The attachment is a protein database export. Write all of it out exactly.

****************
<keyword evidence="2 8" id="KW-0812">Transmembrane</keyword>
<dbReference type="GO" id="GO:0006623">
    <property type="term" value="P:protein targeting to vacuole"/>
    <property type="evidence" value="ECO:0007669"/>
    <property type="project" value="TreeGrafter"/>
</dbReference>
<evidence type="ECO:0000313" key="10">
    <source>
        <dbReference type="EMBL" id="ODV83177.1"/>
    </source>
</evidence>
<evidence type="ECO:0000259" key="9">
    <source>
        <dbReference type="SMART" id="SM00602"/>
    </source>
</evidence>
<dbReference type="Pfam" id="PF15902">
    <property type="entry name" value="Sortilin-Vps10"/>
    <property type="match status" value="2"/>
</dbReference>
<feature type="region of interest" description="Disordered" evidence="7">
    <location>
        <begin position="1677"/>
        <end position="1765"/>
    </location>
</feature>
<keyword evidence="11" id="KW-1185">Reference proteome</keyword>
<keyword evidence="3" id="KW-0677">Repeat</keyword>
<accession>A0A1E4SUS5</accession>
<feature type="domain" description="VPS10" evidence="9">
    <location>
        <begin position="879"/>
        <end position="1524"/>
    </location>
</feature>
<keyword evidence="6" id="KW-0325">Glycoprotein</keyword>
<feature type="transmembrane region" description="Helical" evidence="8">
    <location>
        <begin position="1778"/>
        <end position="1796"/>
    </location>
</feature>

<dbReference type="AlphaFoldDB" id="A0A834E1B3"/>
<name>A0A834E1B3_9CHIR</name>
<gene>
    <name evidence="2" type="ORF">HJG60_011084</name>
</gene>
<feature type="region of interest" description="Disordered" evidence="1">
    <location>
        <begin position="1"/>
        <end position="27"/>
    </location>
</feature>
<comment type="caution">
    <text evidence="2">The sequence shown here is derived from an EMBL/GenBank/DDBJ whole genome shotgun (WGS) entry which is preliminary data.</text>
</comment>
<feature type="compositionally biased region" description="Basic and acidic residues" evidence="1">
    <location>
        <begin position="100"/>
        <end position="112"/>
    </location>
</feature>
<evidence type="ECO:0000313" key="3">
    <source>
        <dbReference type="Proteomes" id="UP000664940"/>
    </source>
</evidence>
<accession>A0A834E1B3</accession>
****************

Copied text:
<keyword evidence="2 8" id="KW-0812">Transmembrane</keyword>
<dbReference type="GO" id="GO:0006623">
    <property type="term" value="P:protein targeting to vacuole"/>
    <property type="evidence" value="ECO:0007669"/>
    <property type="project" value="TreeGrafter"/>
</dbReference>
<evidence type="ECO:0000313" key="10">
    <source>
        <dbReference type="EMBL" id="ODV83177.1"/>
    </source>
</evidence>
<evidence type="ECO:0000259" key="9">
    <source>
        <dbReference type="SMART" id="SM00602"/>
    </source>
</evidence>
<dbReference type="Pfam" id="PF15902">
    <property type="entry name" value="Sortilin-Vps10"/>
    <property type="match status" value="2"/>
</dbReference>
<feature type="region of interest" description="Disordered" evidence="7">
    <location>
        <begin position="1677"/>
        <end position="1765"/>
    </location>
</feature>
<keyword evidence="11" id="KW-1185">Reference proteome</keyword>
<keyword evidence="3" id="KW-0677">Repeat</keyword>
<accession>A0A1E4SUS5</accession>
<feature type="domain" description="VPS10" evidence="9">
    <location>
        <begin position="879"/>
        <end position="1524"/>
    </location>
</feature>
<keyword evidence="6" id="KW-0325">Glycoprotein</keyword>
<feature type="transmembrane region" description="Helical" evidence="8">
    <location>
        <begin position="1778"/>
        <end position="1796"/>
    </location>
</feature>

<dbReference type="AlphaFoldDB" id="A0A834E1B3"/>
<name>A0A834E1B3_9CHIR</name>
<gene>
    <name evidence="2" type="ORF">HJG60_011084</name>
</gene>
<feature type="region of interest" description="Disordered" evidence="1">
    <location>
        <begin position="1"/>
        <end position="27"/>
    </location>
</feature>
<comment type="caution">
    <text evidence="2">The sequence shown here is derived from an EMBL/GenBank/DDBJ whole genome shotgun (WGS) entry which is preliminary data.</text>
</comment>
<feature type="compositionally biased region" description="Basic and acidic residues" evidence="1">
    <location>
        <begin position="100"/>
        <end position="112"/>
    </location>
</feature>
<evidence type="ECO:0000313" key="3">
    <source>
        <dbReference type="Proteomes" id="UP000664940"/>
    </source>
</evidence>
<accession>A0A834E1B3</accession>